It is ant season at the Henley hacienda.
Typically we do not have lots of ants, but even a few of the little creatures is more than enough.
To help discourage them from entering the house we spray around the foundation of the house at some point early in the spring. We then remain diligent to regularly keep an eye out for ant runs on the foundation. If a string of ants is spotted making its way from earth to siding or vice a versa, whether it consists of a handful of ants or hundreds, the trail will be hit with another round or two of the ant-be-gone spray until we believe the run has been disrupted.
Like I would imagine is the case at most households that are visited annually by ants, they tend to appear in the early spring and stick around until late fall. They also typically are seen in the kitchen and/or dining room where crumbs of food are the easiest to find.
But of course there are always exceptions to every rule that might apply to ant behavior. A few years ago at the hacienda we kept seeing a handful of ants appear throughout the winter, not in the kitchen but the bathroom of all places. Believe me when I say that during that time no one attempted to sit on the "throne" without first turning on the light and doing a thorough inspection of the landing zone.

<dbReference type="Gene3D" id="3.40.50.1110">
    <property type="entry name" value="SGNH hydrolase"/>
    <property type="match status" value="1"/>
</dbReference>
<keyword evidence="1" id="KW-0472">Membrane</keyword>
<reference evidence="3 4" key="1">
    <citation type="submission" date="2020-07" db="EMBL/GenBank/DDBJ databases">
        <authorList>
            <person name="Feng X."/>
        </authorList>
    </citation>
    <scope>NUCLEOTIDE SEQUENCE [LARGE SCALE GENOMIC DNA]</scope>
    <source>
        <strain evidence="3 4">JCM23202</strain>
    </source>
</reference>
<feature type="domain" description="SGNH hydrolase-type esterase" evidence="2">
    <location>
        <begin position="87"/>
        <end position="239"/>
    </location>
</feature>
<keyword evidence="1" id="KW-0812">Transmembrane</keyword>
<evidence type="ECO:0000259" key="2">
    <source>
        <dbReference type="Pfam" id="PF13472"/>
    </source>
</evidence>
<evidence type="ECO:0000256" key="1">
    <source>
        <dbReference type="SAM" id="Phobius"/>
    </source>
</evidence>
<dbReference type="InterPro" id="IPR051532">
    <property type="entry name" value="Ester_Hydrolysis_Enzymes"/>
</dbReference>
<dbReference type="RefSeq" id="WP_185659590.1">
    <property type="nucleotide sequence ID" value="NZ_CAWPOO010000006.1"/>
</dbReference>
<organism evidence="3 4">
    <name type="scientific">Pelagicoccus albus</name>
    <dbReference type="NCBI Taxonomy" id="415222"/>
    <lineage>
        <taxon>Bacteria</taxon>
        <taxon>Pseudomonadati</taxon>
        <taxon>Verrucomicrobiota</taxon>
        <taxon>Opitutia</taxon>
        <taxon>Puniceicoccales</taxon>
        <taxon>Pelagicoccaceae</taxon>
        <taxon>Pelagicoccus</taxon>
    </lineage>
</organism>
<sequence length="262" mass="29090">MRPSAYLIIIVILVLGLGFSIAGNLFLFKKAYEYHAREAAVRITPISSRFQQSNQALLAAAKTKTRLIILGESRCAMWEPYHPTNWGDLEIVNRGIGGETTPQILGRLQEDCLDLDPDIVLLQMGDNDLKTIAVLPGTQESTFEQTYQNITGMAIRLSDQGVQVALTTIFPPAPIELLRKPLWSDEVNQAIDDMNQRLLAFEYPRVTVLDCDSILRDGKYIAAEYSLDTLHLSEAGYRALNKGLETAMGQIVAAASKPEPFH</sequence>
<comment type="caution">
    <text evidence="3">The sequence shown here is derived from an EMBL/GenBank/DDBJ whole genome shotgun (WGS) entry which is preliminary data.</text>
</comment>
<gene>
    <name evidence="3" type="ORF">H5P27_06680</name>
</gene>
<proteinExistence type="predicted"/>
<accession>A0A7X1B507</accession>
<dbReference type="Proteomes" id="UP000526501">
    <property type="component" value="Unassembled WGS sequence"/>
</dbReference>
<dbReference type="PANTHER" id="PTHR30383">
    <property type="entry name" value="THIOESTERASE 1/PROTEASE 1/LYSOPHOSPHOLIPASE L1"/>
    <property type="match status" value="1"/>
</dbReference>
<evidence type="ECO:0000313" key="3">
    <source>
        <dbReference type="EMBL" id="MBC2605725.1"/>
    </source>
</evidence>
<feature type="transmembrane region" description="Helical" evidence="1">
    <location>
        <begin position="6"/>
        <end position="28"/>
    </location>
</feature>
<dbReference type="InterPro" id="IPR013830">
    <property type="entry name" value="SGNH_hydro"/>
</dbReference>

The mystery of the winter ants was solved sometime later when it was discovered some had set up shop in a bag of dirt which had been purchased and placed several months earlier in a storage area beneath our house.
When ants find their way into the hacienda my wife, Nancy, will frequently set out ant traps, which are supposed to contain a poison bait that ants will reportedly carry back to their nest.
To me these traps are a waste of money. I have never seen an ant enter one, let alone exit one with a carry-out meal. I have even guided an ant into the trap only to have it pop right back out.
This spring we stumbled onto an effective tool in stopping ants - honey. While it comes as no surprise that ants have a "sweet tooth" who knew to what extent they would indulge themselves.
One day Nancy showed me a jar of honey whose lid had not been secured and which had been discovered by a number of ants, all of which were dead in a circle at the level of the honey in the jar.
Initially my wife threw the jar containing the honey and dead ants away. However, she reconsidered that decision, retrieved the jar from the trashcan and after loosening the lid and writing appropriate warnings on the jar that its contents were not to be eaten by humans, set the jar in an out-of-the-way spot in the kitchen that hopefully only scavenging ants will discover.
Nancy decided to repurpose the jar after concluding, based on her observations, that the honey was a more effective tool in stopping ants than commercially-sold traps. Why did it work? Because apparently ants, like many of the people they seek to cohabitate with, can not handle too much of a good thing.